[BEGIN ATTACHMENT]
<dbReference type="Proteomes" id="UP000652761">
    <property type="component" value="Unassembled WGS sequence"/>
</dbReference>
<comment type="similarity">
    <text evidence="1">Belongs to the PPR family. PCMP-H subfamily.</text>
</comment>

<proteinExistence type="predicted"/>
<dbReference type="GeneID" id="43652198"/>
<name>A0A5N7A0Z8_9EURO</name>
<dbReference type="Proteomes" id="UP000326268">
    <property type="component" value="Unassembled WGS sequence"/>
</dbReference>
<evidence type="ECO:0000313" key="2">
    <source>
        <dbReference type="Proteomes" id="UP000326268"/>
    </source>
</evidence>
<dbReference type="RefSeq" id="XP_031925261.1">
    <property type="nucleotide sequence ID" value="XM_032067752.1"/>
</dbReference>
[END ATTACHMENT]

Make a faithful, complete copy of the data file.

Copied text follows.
<dbReference type="Proteomes" id="UP000652761">
    <property type="component" value="Unassembled WGS sequence"/>
</dbReference>
<comment type="similarity">
    <text evidence="1">Belongs to the PPR family. PCMP-H subfamily.</text>
</comment>

<proteinExistence type="predicted"/>
<dbReference type="GeneID" id="43652198"/>
<name>A0A5N7A0Z8_9EURO</name>
<dbReference type="Proteomes" id="UP000326268">
    <property type="component" value="Unassembled WGS sequence"/>
</dbReference>
<evidence type="ECO:0000313" key="2">
    <source>
        <dbReference type="Proteomes" id="UP000326268"/>
    </source>
</evidence>
<dbReference type="RefSeq" id="XP_031925261.1">
    <property type="nucleotide sequence ID" value="XM_032067752.1"/>
</dbReference>